State v. Parris, No. 48180-6

CourtUnited States State Supreme Court of Washington
Writing for the CourtROSELLINI; BRACHTENBACH, C.J., and STAFFORD, DOLLIVER and DIMMICK, JJ., and COCHRAN; WILLIAM H. WILLIAMS; UTTER, J., and CUNNINGHAM
Citation98 Wn.2d 140,654 P.2d 77
PartiesThe STATE of Washington, Respondent, v. John PARRIS, Petitioner.
Docket NumberNo. 48180-6
Decision Date24 November 1982

Page 140

98 Wn.2d 140
654 P.2d 77
The STATE of Washington, Respondent,
v.
John PARRIS, Petitioner.
No. 48180-6.
Supreme Court of Washington,
En Banc.
Nov. 24, 1982.

Page 142

[654 P.2d 78] Jarrett & Kaeding, Susan Dubuisson, Olympia, for petitioner.

Patrick D. Sutherland, Thurston County Prosecutor, Chris Pomeroy, Deputy Prosecutor, Olympia, for respondent.

ROSELLINI, Justice.

The petitioner was charged as an accomplice in the unlawful delivery of a controlled substance. The trial court denied his motions to exclude statements made during the criminal transaction by the principal, who claimed his Fifth Amendment privilege and was therefore unavailable as a witness. The jury found the petitioner guilty and the Court of Appeals affirmed. State v. Parris, 30 Wash.App. 268, 633 P.2d 914 (1981).

The evidence shows that on May 14, 1979, one Milliron, an informant, contacted police officer Hurley and advised him that he had arranged a "buy" of heroin. Milliron telephoned William DeHart and was told that DeHart could obtain a half gram of heroin through his "source" and that they were to meet at the Taco Time in Olympia at 10 p.m. Hurley and Milliron drove together in a car to that address where DeHart joined them within a minute or two, arriving in his own vehicle. The Taco Time was closed or closing at that time. DeHart told Milliron and Hurley that his source would arrive in a few minutes and DeHart would arrange to go with him to get the drugs. He was given $100 in currency for this purpose. Very shortly a third car, a late model silver Oldsmobile stationwagon, drove up and DeHart got into the front seat next to the driver. After a brief conversation DeHart got out of the car and advised Hurley and Milliron that "they" would return in about a half hour. He then got back in the car and it started to move away, but stopped after a few yards. The courtesy light came on, and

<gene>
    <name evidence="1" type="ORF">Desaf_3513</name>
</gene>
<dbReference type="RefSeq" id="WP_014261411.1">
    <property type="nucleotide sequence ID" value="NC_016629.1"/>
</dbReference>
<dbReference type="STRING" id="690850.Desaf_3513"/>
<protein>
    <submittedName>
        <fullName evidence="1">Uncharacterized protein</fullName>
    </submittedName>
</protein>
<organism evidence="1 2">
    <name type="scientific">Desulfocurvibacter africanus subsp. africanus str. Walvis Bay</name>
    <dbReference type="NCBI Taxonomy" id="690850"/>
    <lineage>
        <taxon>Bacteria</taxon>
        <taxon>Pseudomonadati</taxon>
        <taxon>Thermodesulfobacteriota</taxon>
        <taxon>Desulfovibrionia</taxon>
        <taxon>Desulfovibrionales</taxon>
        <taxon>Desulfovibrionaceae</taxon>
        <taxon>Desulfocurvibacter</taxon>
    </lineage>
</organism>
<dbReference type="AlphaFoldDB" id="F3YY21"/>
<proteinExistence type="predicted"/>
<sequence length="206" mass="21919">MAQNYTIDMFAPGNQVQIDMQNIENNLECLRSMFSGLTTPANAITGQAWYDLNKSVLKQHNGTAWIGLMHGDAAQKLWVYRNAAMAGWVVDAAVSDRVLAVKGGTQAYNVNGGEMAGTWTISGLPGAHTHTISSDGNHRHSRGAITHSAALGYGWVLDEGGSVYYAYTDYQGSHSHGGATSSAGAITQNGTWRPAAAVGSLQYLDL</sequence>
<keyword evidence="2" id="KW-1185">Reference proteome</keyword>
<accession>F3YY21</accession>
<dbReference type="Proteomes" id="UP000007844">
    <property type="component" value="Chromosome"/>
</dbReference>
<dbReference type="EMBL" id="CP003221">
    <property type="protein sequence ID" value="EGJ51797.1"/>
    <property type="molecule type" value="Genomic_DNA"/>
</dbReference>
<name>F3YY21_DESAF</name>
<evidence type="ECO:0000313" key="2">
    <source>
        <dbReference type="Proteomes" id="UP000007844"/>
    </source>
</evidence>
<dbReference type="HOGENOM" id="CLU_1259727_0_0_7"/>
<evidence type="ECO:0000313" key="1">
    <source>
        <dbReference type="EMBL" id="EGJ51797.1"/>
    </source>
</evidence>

Page 143

the inside of the vehicle was lighted up. Milliron was able to see and recognize the petitioner in the driver's seat. He saw DeHart take something from the pocket where he had put the money and hand it to the petitioner, but could not see the object itself. DeHart then got out of the car and the petitioner drove away. DeHart explained that the defendant did not want him in the car because his supplier would be made uneasy.

DeHart told Hurley and Milliron that the drugs were being gotten. Milliron testified that he asked DeHart: "Do you mean that John's going to get them?" Milliron could not recall how DeHart responded to that question. Milliron then asked: "Will it be more than a half hour?" and DeHart said that he did not think so. Milliron then asked: "Well, do you think he'll return with the drugs, or the money, and the quantity and quality would be accurate?" and DeHart replied: "Yes. I think so. There won't be any problem." When Milliron asked DeHart from whom the petitioner was going to get the drugs, DeHart said that he did not know.

They arranged to meet at the Taco Time a half hour later. DeHart drove off, but Hurley and Milliron remained at the scene. A half hour later DeHart returned, coming from behind the Taco Time. He parked his car, got out and brought the heroin to Hurley and Milliron on foot. At the same time, Hurley observed a silver Oldsmobile station wagon driving away from the other side of the Boulevard Tavern, located next door to the Taco Time.

A woman friend of the petitioner, with whom he was living at the time, testified that he had no automobile of his own and that she allowed him to use her silver Oldsmobile station wagon occasionally. She also testified that they frequented the Boulevard Tavern. She did not recall whether either had been at the tavern on the night [654 P.2d 79] of May 14, 1979. She said that Parris had no source of income known to her, other than money which she gave him.

The petitioner objected to the testimony of Milliron and Hurley describing their conversations with DeHart at the

Page 144

scene of the crime. The objection was based on the theory that this testimony made DeHart a witness against the petitioner, one who could not be cross-examined because DeHart was claiming his Fifth Amendment privilege against self-incrimination; and thus the petitioner was deprived of his right to confront the witnesses against him.